I saw this on Twitter, earlier today, and wanted to correct a few misconceptions.

Firstly, atheism and communism are not one and the same. I have this argument brought up again and again as a sign that those of a religious faith are more ‘moral’ and better than atheists. You can be a communist and an atheist. You can be a communist and a Christian, or a communist and a Muslim. You can a capitalist and an atheist (and so on). This is a classic example of ‘false equivalence’, a problem that seems to be growing in the wake of Trump’s ill-fated words on the Charlottesville riots. That the followers of Stalin’s breed of communism carried out so many atrocities has nothing to do with the absence of faith. Atheists do not see themselves as gods, and do not act in the interests of only themselves (well, some of them perhaps, some of them don’t, but guess what, this applies to people who are religious too, no matter what they may say). This swings back to discussions and comments on the subject of morality. It also wants to treat various blocs of people as monolithic entities. ‘All atheists think X, all Christians think Y, all Muslims think Z’. This is completely false. It’s a method of thinking that gives rise to all sorts of unreasonable stereotypes that end up doing far more harm than good.

People have died in the name of political causes, cultural ideals, and yes, religious beliefs. Morality is not something that can be sourced only through divine ideas. Anyone, from any walk of life, is capable of being cruel. Equally, anyone is capable of acts of great compassion. Can we move past the idea that only the faithful can be moral?

yA1. fagagai

I keep discovering new and interesting sites via WordPress, and this one is no exception. This post, by one Chris Murray, author of the Ego Factor, is an excellent and far better version of a post I myself made earlier today to describe religious problems.

As I said before, extremism is a problem for many religions – despite protests to the contrary, Christianity is not devoid of such extremism – historically it has been as violent as Islam, with the main difference today being that fundamentalist Christians use words rather than guns.

It is time to stop blaming the many for the actions of the few.

It is not surprising, but most certainly saddening, to see the broad brushstrokes being applied to Islam at the moment (especially by elements of the religious right).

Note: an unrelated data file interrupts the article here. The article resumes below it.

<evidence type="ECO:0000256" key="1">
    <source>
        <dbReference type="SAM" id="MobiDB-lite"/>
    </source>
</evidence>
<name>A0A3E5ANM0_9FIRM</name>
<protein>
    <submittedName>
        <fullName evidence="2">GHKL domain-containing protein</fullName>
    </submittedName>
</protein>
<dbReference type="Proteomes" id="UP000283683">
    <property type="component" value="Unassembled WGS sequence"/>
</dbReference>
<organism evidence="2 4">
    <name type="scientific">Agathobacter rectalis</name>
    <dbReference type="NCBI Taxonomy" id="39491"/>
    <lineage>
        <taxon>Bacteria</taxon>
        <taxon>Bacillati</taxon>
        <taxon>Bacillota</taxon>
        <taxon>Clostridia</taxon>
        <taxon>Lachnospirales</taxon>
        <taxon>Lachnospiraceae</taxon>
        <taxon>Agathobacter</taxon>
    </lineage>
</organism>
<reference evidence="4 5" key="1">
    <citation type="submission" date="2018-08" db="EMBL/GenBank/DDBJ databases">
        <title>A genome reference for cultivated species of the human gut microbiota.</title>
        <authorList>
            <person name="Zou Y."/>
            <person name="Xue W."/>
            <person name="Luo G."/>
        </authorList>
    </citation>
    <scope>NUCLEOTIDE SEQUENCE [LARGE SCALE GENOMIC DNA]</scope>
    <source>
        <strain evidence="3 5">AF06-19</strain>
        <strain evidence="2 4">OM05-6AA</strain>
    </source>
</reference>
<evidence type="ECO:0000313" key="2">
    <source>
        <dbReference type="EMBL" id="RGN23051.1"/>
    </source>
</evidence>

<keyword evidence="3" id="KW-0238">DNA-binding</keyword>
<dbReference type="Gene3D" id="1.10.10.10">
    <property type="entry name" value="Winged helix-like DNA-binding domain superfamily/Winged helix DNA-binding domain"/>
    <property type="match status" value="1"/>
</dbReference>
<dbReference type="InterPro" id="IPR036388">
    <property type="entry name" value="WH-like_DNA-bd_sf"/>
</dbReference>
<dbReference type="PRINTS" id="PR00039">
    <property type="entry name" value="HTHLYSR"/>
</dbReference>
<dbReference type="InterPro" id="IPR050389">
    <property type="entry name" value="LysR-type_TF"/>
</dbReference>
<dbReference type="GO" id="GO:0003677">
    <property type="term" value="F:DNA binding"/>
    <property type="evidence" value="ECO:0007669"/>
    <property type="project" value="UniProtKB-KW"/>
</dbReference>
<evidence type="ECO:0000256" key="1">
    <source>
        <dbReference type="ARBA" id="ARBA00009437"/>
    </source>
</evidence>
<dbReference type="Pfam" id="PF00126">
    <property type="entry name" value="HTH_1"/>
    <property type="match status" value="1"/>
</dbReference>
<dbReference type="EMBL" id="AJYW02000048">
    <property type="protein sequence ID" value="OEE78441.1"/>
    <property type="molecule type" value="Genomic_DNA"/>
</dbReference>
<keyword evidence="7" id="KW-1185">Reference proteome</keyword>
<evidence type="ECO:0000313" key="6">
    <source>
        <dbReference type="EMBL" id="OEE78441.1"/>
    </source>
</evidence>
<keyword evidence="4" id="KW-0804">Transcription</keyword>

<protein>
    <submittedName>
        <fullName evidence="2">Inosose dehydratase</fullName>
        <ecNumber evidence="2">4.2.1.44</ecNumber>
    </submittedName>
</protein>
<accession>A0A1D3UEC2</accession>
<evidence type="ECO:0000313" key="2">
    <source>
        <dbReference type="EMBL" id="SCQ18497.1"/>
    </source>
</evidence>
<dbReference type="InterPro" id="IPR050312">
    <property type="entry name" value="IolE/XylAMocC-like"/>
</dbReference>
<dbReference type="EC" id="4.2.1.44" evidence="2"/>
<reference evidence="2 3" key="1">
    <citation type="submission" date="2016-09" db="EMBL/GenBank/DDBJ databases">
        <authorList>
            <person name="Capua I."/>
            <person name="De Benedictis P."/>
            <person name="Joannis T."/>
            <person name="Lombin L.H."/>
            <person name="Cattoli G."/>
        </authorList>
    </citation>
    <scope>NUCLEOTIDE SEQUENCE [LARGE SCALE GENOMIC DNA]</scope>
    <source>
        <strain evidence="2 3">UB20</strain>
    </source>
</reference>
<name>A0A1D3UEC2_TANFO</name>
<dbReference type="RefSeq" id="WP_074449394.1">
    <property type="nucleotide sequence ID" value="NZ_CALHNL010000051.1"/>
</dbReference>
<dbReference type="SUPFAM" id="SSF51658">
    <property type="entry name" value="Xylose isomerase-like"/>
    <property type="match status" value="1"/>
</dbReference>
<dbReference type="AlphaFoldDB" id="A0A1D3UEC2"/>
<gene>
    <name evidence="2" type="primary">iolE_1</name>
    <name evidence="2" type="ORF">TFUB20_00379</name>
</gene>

Whilst is undoubtedly true that Islamic extremists are dangerous and hateful, this doesn’t make everyone who is a Muslim evil – yet it is all too easy to persuade people at times like this that they are.

Does Islam have its problems? Unquestionably. I am far from convinced that moderate voices do enough to combat the radical elements that encourage and carry out these attacks. This is even more astonishing when you consider that extremists target moderate Muslims as well! As I posted over at Big Footy:

… radicals want to remove those who are not ‘true believers’. Moderate voices are deemed thus and are therefore a threat.

After all, to an extremist, anyone that does follow their religion, nor in the exact same way, is not a true believer. The floods of refugees fleeing Syria are doing whatever they can to get to safety precisely because of this – because irrespective of whether they are Muslims, Jewish, Christians or anything else, they are not radical enough in their beliefs.

Religion, like a lot of things, boils down to interpretation, and Islam is not unique in this. Just as Islamic extremists target Non-Muslims and other Muslims alike, so have Christians done in the past, yet this would appear to be white-washed by some who feel they can somehow hold a moral high ground because of their beliefs. Violence between Protestants and Catholics raged for many years across Europe, and in fact continued until quite recently in Northern Ireland (it wouldn’t surprise me to learn if pockets of violence continue there even now). The primary difference between Christian and Muslim extremists is that Christian extremists have gotten clever, embedding themselves in the political machine of the USA, using their influence to quietly and patiently turn America into a theocracy (well, trying to). The hardline elements of the religious right (not just in America but here in Britain and elsewhere) seek to deny homosexuals rights, want to tell women what they can and can’t do with their own bodies, and desire pseudo-scientific ideas like creationism to be taught as scientific fact in schools.

Their goals are depressingly similar to extremist Muslims – only instead of cowardly attacks on innocent bystanders, they’ve gotten smart and use words.

Christian extremists also seek to tar Islam in sweeping strokes too. ‘Islam is a religion of violence’ they will say, whilst reminding us that Christianity is a peaceful religion – never mind its dark history.

So, to summarise :

Islamic extremism is extremely dangerous. The acts carried out in Paris on Friday (not to mention the numerous other atrocities carried out elsewhere) underscore the need to oppose IS and do so properly (striking through various means). It is vitally important to encourage moderate Muslims to play an active role (politically or otherwise) in opposing extremism, something which right now does not happen enough.

It is also important to remember that not all Muslims are responsible for the bloodshed. It is entirely unreasonable and unfair to make such hasty generalisations.